Happy Valentine’s Day week! This week I thought I’d elaborate on a Valentine’s Day classic, the Rose: there are many species, in the genus Rosa. Warning: don’t eat the ones you got for Valentine’s Day! Growing wild (sometimes called invasively) you are likely to find Rosa multiflora, or multiflora rose. These have small white flowers, growing in clusters, each less than an inch wide.
You may also find Rosa rugosa, known as large-hip, wrinkled or rugosa rose, which have red, pink or white flowers, up to 1 inch wide. Rose plants can often be identified by their curved thorns which can grab the skin and hold on until you figure out which direction you need to go to disentangle yourself. Their toothed, wrinkled leaves have 5- 9 leaflets.
Nature survival instructor Tom Brown, Jr., writes about roses in his book Tom Brown’s Guide to Wild Edible and Medicinal Plants:
“To me, rosebushes are the protectors of the small animal life. In any huge tangle of roses you will be sure to find a myriad of tunnels, trails, runs, hides and bedding areas as well as an assortment of other animal signs. The rose tangles remind me of huge cities where high concentrations of animals live and work. They are every bit as impenetrable as brier patches and just as painful for those who don’t take care going into them. They are by far the thickest of all protective areas and usually house the largest assortment of animals. To Rick and me, there were always a source of absorbing study, for at any time, we could see countless animals…
One of our favorite times was during the late spring when the flowers are in bloom. Not only could we witness the movement of animals and their songs, but our senses would become intoxicated by the rich fragrances that surrounded us. It was a most sensual experience.
To add even more dimension to our overloaded senses as we lay in the rose tunnels, we would feast on the rose petals. It tended to round out our experience so that all our senses would be involved in the action. This made us feel very close to the rose patches and a part of the natural world protected beneath its rough exterior…
One of our late fall duties was to collect the rose hips to make winter tonic to help prevent colds and other illnesses. We would collect the berries, taking care to leave plenty for the animals. We would then remove the seeds and dry the fleshy hips in the warm fall sun, then grind up the dried hips into a coarse powder and dry again to insure thorough dryness. To this we would add equal parts rose petals that we had collected and dried in the spring. This would become our stash. Grandfather would have us drink a half cup of rose tea throughout the flu- infested winter months to help us stay healthy. It worked well as we were rarely sick even with common colds, although half of our school would be out sick. The one winter I failed to use the tonic, I had more colds and flu than I had in my whole life previously.”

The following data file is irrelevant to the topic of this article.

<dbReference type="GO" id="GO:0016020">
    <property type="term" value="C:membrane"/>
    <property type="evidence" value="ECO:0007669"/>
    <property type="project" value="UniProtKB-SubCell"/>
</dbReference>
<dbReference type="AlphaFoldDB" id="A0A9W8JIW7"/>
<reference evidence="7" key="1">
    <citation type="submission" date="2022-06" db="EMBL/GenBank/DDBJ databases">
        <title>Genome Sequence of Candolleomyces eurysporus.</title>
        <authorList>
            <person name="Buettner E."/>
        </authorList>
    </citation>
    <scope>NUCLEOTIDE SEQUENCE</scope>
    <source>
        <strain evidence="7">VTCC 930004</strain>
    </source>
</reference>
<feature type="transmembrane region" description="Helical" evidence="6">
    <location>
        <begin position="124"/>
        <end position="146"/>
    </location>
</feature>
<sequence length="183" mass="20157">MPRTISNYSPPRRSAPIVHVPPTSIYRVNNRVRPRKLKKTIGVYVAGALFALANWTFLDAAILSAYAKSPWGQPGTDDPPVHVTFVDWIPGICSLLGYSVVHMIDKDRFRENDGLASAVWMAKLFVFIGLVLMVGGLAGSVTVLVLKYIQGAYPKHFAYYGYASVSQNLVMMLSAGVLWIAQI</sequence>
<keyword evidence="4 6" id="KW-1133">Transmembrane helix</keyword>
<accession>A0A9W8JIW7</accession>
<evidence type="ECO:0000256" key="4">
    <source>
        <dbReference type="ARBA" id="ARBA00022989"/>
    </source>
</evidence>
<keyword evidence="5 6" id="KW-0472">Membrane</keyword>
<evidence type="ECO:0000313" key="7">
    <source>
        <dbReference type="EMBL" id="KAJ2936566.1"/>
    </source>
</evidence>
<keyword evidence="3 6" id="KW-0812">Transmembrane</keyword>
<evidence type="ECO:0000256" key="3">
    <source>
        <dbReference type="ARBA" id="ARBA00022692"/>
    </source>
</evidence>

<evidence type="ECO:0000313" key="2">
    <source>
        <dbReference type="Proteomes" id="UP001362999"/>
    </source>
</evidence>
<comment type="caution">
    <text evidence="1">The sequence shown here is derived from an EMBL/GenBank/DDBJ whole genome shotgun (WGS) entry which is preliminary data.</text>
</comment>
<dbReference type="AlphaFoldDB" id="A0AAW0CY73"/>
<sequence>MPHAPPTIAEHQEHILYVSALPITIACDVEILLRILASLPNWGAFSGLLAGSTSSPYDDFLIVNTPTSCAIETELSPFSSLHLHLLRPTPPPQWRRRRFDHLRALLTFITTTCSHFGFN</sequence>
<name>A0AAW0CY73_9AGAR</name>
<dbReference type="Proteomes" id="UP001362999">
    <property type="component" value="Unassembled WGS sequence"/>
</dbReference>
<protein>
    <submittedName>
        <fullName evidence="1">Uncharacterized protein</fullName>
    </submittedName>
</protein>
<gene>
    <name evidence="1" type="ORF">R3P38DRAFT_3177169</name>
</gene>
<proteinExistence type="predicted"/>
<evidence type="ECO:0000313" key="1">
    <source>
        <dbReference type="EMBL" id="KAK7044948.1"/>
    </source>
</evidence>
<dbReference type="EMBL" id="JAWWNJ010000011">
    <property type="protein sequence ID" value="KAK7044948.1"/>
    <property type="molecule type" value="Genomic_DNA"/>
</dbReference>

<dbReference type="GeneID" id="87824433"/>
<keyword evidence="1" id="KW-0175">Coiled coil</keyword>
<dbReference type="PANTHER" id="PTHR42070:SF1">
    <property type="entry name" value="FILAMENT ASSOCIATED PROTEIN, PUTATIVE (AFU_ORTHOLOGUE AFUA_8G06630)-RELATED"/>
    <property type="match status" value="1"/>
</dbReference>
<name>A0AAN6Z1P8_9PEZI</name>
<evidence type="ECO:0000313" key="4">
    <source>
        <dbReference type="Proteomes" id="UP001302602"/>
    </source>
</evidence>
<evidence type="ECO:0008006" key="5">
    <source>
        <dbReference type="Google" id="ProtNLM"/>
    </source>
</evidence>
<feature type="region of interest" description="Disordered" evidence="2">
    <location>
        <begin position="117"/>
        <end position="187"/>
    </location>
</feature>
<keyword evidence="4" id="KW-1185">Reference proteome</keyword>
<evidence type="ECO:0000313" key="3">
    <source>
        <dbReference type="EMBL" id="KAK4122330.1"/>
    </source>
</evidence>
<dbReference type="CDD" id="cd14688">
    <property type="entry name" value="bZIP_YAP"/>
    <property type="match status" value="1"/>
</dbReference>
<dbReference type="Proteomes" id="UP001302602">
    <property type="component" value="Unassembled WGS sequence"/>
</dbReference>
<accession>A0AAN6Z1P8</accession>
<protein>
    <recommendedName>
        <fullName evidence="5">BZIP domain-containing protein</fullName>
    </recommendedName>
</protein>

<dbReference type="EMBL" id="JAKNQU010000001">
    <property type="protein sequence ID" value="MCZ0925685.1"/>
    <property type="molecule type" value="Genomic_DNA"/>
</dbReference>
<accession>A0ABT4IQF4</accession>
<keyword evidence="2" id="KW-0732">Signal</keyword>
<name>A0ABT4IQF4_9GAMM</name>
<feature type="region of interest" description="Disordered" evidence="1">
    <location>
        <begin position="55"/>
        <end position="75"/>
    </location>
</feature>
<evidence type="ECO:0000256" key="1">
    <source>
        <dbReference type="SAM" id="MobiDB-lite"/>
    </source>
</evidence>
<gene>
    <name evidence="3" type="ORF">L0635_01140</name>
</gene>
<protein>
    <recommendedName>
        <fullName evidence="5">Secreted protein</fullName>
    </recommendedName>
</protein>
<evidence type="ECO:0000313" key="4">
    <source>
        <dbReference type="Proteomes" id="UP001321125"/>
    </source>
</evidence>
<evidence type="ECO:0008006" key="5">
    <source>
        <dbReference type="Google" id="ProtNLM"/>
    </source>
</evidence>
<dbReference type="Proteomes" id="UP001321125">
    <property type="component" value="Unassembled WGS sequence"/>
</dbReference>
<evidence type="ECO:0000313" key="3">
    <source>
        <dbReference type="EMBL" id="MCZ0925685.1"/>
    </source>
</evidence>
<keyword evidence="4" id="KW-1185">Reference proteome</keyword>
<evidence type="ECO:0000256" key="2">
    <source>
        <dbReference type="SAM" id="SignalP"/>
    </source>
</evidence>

Tom Brown, Jr., continues:
“Food: Not only were the rose patches a source of intense animal study, but they also provided us with food, medicaiton, and many practical uses in a survival situation. The fresh rose petals are excellent as a trailside nibble, added to salads, or made into teas. These are delicious, having a taste unique to them. If you love tea, you will love mixing your favorite tea with dried or fresh rose petals. The smell of the tea becomes almost intoxicating and will give you a new taste sensation. The fleshy part of the rose hip can be eaten raw or dried and made into tea the same way as petal tea. Rose hips are very high in vitamin C and that could be one of the reasons that they make an excellent winter tonic. Rose hips make an excellent emergency survival food because they usually remain on the bush throughout the winter.
Medicinal: Strong rose tea made from the fresh or dried petals and hips makes a great skin wash for infections and inflammations. Strong doses of tea can also be effectively used as a mouthwash for many oral maladies. It also has a sedative effect which I commonly use for headaches or upset stomach. It is best to collect the rose petals before they bloom, as that is when they provide the most medicinal value. I have also used the warm tea as ear drops, allowing it to trickle into the infected ear.
Stronger medications can be made by mixing petals and hips with hot wine. A small palmful of petals and hips added to a cup of wine is the usual dosage. Use one- quarter cup twice a day internally or as an astringent for the skin. One favorite concoction that Grandfather used to make for the onset of colds was a mixture of yarrow (featured in my previous post) and rose hips. This he brewed into a strong tea and drank two cups a day. He also used in on a few patients to help induce sweating, break fevers, and fortify the body against attacking germs.”
James A. Duke, Ph. D., writes of multiflora rose in his book The Green Pharmacy:
“In China, people simmer two to four teaspoons of the dried flower per cup of boiling water to make a tea for treating dry mouth…
Now a serious weed in the eastern part of the United States, multiflora rose is listed in Chinese pharmacy reference books as a good treatment for swelling. You can try a tea made with two or three teaspoons of dried herb per cup of boiling water.”
It never ceases to amaze me how many needs can be satisfied by the most commonly abundant plants.
One of my first introductions to roses as food came from the use of rose water in Indian cuisine. It was a very pleasant surprise. My most recent use of rose is in a face wash I came across that is a combination of rose water and witch hazel, plus aloe vera. The brand is Thayer’s, and the bottle claims that this combination is Rose Thayer’s secret to always looking 10 years younger. So in my case, normally looking about 10 years younger than I am, I should now look about 20 years younger than I really am…